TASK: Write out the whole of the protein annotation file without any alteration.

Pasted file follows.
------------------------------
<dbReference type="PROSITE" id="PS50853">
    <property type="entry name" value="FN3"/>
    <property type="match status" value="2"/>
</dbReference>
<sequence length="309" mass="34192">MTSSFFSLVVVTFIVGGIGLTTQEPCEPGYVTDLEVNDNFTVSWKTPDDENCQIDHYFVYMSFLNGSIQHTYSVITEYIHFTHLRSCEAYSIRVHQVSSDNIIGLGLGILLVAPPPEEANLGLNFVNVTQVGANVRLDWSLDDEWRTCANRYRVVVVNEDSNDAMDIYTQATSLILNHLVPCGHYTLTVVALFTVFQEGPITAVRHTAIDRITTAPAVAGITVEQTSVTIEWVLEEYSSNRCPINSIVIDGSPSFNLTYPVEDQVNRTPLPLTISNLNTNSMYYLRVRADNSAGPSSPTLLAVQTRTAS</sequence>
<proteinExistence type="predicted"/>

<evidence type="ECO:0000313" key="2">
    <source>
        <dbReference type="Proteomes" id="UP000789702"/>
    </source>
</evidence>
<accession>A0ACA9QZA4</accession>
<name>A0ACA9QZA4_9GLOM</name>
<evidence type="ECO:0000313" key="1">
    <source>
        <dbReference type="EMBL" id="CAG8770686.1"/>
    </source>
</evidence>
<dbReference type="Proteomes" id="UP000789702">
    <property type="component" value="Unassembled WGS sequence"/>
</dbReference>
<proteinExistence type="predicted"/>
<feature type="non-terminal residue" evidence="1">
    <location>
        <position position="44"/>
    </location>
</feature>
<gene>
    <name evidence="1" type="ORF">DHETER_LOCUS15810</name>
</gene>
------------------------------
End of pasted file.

<dbReference type="PROSITE" id="PS50853">
    <property type="entry name" value="FN3"/>
    <property type="match status" value="2"/>
</dbReference>
<sequence length="309" mass="34192">MTSSFFSLVVVTFIVGGIGLTTQEPCEPGYVTDLEVNDNFTVSWKTPDDENCQIDHYFVYMSFLNGSIQHTYSVITEYIHFTHLRSCEAYSIRVHQVSSDNIIGLGLGILLVAPPPEEANLGLNFVNVTQVGANVRLDWSLDDEWRTCANRYRVVVVNEDSNDAMDIYTQATSLILNHLVPCGHYTLTVVALFTVFQEGPITAVRHTAIDRITTAPAVAGITVEQTSVTIEWVLEEYSSNRCPINSIVIDGSPSFNLTYPVEDQVNRTPLPLTISNLNTNSMYYLRVRADNSAGPSSPTLLAVQTRTAS</sequence>
<proteinExistence type="predicted"/>

<evidence type="ECO:0000313" key="2">
    <source>
        <dbReference type="Proteomes" id="UP000789702"/>
    </source>
</evidence>
<accession>A0ACA9QZA4</accession>
<name>A0ACA9QZA4_9GLOM</name>
<evidence type="ECO:0000313" key="1">
    <source>
        <dbReference type="EMBL" id="CAG8770686.1"/>
    </source>
</evidence>
<dbReference type="Proteomes" id="UP000789702">
    <property type="component" value="Unassembled WGS sequence"/>
</dbReference>
<proteinExistence type="predicted"/>
<feature type="non-terminal residue" evidence="1">
    <location>
        <position position="44"/>
    </location>
</feature>
<gene>
    <name evidence="1" type="ORF">DHETER_LOCUS15810</name>
</gene>